By Dr. Sabrina Brandon Ricks, SBR Workplace Leadership Services
Workplace bullying has been recognized in the United States since the early 2000s. Although there is no universal definition, it has commonly been described as repeated mistreatment in the workplace by covert and overt behavior such as:
- Manipulation of job duties,
- Denial of vacations,
- Little to no tasks.
All of these can lead to stress, anxiety, and other health issues.
Unlike discrimination, harassment, and sexual harassment, there no federal laws to protect employees from workplace bullying. It can be difficult to prove. According to Dr. Gary Namie, one in three Americans experience workplace bullying firsthand. Nineteen percent witness the behavior. Sixty-six percent of American workers are aware that it is occurring in their workplaces, whether they experience it directly or not. This can lead to hostile work environments and workplaces where employees do not feel cared for or safe. In turn, that directly impacts the Occupational Safety and Health Administration as well as the Equal Employment Opportunity Commission. Internal investigations can arise from these types of claims.
Typically, bullies take issue with the victim and/or target because they feel threatened by their skills and abilities. The target is normally a focused and hardworking employee who seeks growth and advancement in the organization. The bully will find ways to keep growth and advancement from the target. This will likely be seen as a threat to their job and the bully may seek to eliminate this threat.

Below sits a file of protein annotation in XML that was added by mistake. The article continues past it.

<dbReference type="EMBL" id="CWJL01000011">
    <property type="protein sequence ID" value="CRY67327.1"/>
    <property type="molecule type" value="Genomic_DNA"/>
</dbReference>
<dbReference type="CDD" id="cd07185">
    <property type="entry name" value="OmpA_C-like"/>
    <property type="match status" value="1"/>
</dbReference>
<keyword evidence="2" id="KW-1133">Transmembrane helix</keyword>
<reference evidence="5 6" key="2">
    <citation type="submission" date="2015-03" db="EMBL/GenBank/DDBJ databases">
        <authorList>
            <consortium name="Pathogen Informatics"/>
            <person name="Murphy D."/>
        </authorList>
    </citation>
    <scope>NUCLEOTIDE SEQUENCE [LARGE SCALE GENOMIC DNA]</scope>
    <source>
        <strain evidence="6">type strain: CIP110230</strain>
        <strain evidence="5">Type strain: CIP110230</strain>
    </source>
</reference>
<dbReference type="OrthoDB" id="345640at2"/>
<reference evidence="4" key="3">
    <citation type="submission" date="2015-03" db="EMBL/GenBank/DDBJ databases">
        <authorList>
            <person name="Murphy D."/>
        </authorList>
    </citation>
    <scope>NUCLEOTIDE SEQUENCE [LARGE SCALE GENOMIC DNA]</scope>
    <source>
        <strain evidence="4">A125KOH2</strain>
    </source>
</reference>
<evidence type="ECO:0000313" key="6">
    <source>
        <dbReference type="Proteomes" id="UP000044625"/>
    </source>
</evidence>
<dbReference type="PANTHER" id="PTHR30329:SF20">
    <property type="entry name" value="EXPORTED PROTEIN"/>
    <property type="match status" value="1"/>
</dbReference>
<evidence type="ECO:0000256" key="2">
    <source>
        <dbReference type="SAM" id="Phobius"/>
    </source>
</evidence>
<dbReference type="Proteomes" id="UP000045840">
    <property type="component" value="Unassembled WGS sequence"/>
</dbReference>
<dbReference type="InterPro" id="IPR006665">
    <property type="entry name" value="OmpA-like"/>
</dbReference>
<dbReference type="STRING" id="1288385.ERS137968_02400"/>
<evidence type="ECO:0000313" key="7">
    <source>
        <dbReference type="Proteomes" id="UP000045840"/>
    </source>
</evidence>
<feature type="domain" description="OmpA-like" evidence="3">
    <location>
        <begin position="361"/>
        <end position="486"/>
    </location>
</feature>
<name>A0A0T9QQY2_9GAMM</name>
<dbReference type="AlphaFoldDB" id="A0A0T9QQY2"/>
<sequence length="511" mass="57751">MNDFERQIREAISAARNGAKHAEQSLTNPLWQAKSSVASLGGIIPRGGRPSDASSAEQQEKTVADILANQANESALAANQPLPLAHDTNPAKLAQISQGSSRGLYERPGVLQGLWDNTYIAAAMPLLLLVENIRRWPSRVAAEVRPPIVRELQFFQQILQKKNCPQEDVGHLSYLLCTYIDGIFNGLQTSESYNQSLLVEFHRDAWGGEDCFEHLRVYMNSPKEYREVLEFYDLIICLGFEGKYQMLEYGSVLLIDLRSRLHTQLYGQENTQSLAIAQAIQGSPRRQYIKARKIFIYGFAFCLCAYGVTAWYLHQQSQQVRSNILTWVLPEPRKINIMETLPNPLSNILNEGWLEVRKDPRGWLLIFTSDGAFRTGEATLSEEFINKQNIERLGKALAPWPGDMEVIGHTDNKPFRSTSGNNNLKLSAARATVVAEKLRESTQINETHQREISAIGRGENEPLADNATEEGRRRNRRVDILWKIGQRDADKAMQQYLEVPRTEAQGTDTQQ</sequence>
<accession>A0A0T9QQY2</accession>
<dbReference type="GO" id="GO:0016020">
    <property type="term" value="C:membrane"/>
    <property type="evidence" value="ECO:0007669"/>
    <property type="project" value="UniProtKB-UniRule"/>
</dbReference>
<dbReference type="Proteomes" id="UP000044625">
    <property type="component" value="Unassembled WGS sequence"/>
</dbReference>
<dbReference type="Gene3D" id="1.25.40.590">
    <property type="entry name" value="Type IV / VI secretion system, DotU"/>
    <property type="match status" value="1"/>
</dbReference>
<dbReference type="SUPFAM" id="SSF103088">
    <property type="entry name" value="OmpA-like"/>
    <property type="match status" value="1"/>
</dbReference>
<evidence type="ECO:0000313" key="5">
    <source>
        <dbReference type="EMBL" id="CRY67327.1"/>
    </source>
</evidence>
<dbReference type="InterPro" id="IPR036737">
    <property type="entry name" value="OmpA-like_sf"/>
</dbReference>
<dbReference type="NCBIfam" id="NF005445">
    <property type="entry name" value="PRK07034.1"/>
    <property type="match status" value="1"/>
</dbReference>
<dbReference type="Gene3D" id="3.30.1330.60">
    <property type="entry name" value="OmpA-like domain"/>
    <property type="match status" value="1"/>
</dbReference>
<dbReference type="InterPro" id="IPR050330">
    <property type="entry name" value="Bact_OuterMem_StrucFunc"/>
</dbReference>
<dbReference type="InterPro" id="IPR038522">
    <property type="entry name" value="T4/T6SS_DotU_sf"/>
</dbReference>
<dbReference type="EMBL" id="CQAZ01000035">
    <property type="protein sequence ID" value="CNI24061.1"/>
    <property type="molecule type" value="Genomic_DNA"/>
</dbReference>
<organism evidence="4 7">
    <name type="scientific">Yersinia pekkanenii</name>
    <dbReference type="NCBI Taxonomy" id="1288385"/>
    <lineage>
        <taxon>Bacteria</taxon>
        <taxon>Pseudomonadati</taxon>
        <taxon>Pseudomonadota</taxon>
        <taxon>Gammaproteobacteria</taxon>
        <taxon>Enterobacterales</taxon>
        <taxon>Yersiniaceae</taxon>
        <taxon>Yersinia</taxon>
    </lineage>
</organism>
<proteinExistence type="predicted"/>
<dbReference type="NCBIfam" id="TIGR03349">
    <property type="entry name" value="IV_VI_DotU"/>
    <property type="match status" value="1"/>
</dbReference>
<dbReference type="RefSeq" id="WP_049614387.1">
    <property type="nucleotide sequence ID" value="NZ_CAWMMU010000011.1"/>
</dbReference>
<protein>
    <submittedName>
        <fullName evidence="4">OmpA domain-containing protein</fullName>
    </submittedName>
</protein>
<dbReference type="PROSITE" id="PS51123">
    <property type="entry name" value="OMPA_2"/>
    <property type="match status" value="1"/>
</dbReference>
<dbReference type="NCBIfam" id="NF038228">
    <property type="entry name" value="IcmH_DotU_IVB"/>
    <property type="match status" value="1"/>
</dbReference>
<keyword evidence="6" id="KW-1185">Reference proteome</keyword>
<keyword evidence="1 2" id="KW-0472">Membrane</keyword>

Workplace bullying is quite serious, as humans can only take so much mistreatment and bashing before a reaction results. This reaction can be looked at as snapping. Anyone is capable of snapping once all of the right triggers that build from magnified stress have been activated.
When People Snap
Snapping occurs more commonly than people may realize. In this scenario, John has been working in an office setting for over a year, Daily, his manager yells at him, keeps him off important emails that relate to his job, and cracks jokes about him in front of other employees. One day John is fed up and he snaps. One of four reactions will likely occur:
- John may have emotional reaction and cry.
- He may need to step out of the room for a while and take a walk to clear his head.
- He may punch a wall or punch the bully.
- John may go to his car and secure a weapon to bring bodily harm or injury to the bully. Other bystanders could be harmed in the process.
Teaching Conflict Resolution Techniques
For all of these reasons, it is essential to teach conflict resolution techniques such as assertive communication training to alleviate the chances for bullies in any organization. Contact SBR Workplace Leadership Services to learn more and to book a session, workshop, or training. Without the proper understanding and training, organizations can face losing valuable employees or face lawsuits. Workplaces could earn a bad reputation as an organization that does not protect and care for its employees, which can be detrimental to any business.
The best course of action is to be proactive and educate your employees for signs and symptoms of workplace bullying and get ahead of it. Workplace bullying can be resolved with the right tools, policies, and procedures.